China said on Wednesday it had stepped up inspections of key US imports such as pork and automobiles, just as a high-level delegation visits Washington for key trade negotiations.
The world's two largest economies are locked in a tense standoff with tariff threats hanging over billions of dollars of goods many fear could spark a damaging trade war between the economic superpowers.
Vice Premier Liu He, President Xi Jinping's top economic adviser, and central bank chief Yi Gang arrived in the US capital on Tuesday for a new round of talks aimed at heading off a trade war.
Hopes the two sides can reach a deal were raised at the weekend when President Donald Trump said he was working with Xi to prevent telecom giant ZTE from going out of business after it was hit by a US technology sales ban.
However, Commerce Secretary Wilbur Ross has said there was a "wide" gap between the US and China while lawmakers in Washington questioned the offer to prevent ZTE's collapse, citing national security issues.
Meanwhile, Beijing has taken action to show their US counterparts the value of access to China's market for American goods and firms.
"We increased the inspection ratio of American pork," China's customs bureau said in faxed comments to AFP, calling the practice "in line with international norms."
It added that inspections came after "we found there were problems with American pork", the department said without providing details.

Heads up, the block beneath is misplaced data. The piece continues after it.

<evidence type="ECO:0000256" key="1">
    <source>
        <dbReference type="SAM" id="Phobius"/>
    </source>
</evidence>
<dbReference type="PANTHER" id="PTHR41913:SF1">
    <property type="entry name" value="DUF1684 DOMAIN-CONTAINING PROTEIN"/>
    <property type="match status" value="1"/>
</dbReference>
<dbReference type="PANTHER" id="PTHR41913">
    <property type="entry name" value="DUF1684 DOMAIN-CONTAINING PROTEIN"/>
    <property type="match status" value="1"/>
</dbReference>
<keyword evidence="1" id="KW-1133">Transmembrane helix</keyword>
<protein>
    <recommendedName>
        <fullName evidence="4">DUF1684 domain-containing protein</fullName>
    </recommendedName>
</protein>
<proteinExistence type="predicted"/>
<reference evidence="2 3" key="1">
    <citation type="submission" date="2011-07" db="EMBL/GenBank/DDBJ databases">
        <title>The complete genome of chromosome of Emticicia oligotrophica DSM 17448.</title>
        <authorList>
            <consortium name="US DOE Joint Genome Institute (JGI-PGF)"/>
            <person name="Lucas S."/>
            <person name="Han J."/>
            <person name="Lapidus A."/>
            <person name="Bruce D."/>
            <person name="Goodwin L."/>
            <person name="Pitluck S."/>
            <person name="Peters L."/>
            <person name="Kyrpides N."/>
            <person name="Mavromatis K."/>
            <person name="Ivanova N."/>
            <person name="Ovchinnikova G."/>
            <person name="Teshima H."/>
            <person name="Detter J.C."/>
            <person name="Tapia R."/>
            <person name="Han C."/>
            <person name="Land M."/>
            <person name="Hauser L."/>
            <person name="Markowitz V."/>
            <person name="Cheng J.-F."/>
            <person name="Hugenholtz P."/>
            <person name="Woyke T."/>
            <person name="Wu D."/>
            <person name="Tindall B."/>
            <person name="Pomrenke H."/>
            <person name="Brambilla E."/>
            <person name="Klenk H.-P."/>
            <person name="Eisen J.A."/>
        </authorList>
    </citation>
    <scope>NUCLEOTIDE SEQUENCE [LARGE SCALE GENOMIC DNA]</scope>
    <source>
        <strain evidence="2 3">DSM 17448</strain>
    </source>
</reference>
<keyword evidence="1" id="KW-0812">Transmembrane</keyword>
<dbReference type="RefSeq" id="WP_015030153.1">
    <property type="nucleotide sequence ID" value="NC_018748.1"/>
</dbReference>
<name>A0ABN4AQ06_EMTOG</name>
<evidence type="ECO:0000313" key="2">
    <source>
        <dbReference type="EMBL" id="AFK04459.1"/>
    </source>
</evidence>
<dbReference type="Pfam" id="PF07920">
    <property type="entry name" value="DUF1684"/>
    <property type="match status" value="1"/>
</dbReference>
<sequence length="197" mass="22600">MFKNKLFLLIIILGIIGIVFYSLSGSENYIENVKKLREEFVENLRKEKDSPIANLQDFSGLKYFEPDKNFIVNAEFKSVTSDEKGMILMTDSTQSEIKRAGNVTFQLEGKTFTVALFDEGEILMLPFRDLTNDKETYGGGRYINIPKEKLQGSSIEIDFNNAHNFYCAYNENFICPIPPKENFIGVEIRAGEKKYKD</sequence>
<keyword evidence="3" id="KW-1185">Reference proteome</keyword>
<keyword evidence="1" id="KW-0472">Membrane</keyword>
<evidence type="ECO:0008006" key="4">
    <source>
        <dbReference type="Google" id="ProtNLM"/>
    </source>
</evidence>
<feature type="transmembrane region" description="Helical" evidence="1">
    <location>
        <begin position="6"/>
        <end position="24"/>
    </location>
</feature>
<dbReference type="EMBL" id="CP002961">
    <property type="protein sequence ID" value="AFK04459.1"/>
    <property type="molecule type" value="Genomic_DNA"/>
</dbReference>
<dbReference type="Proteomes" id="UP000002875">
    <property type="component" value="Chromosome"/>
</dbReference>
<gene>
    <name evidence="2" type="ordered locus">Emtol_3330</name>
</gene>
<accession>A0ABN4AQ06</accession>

Reports have also said inspectors are taking similar action against US car giants such as Ford, waste imports, among other products.
The customs administration said US car imports were quickly deteriorating in quality when AFP queried the regulator about holdups for Ford.
"In the first four months of the year, major car ports in China detected a total of 652 batches of cars from the US -- totalling 4,360 vehicles worth $312.5 million -- that were not up to standard," the customs administration said.
"This is a relatively quick pace of growth," the regulator said.
A spokesman for Ford said: "We are closely monitoring our situation at the port."
The moves against waste imports have thrown the American recycling industry into a tailspin as China was one of the most important destinations for US trash.
On May 3, China said it would inspect all US waste coming into the country, according to a Chinese customs notice reposted by a US recycling trade group.
Citing statistics showing US waste imports failing to meet standards, China's customs department said it took action to "protect people's lives and health and safeguard the ecological environment".
"The United States has become the largest source of solid waste materials that do not meet environmental or major quarantine standards, so the risk attached to importing its waste materials is obviously high."
It denied any of the action targeted a specific country.
In a meeting with US business leaders in Beijing, Vice President Wang Qishan struck a more conciliatory tone.
"Economic and trade relations are the ballast of the the two nations' relations, and their essence is cooperatively beneficial," he said, according to the People's Daily.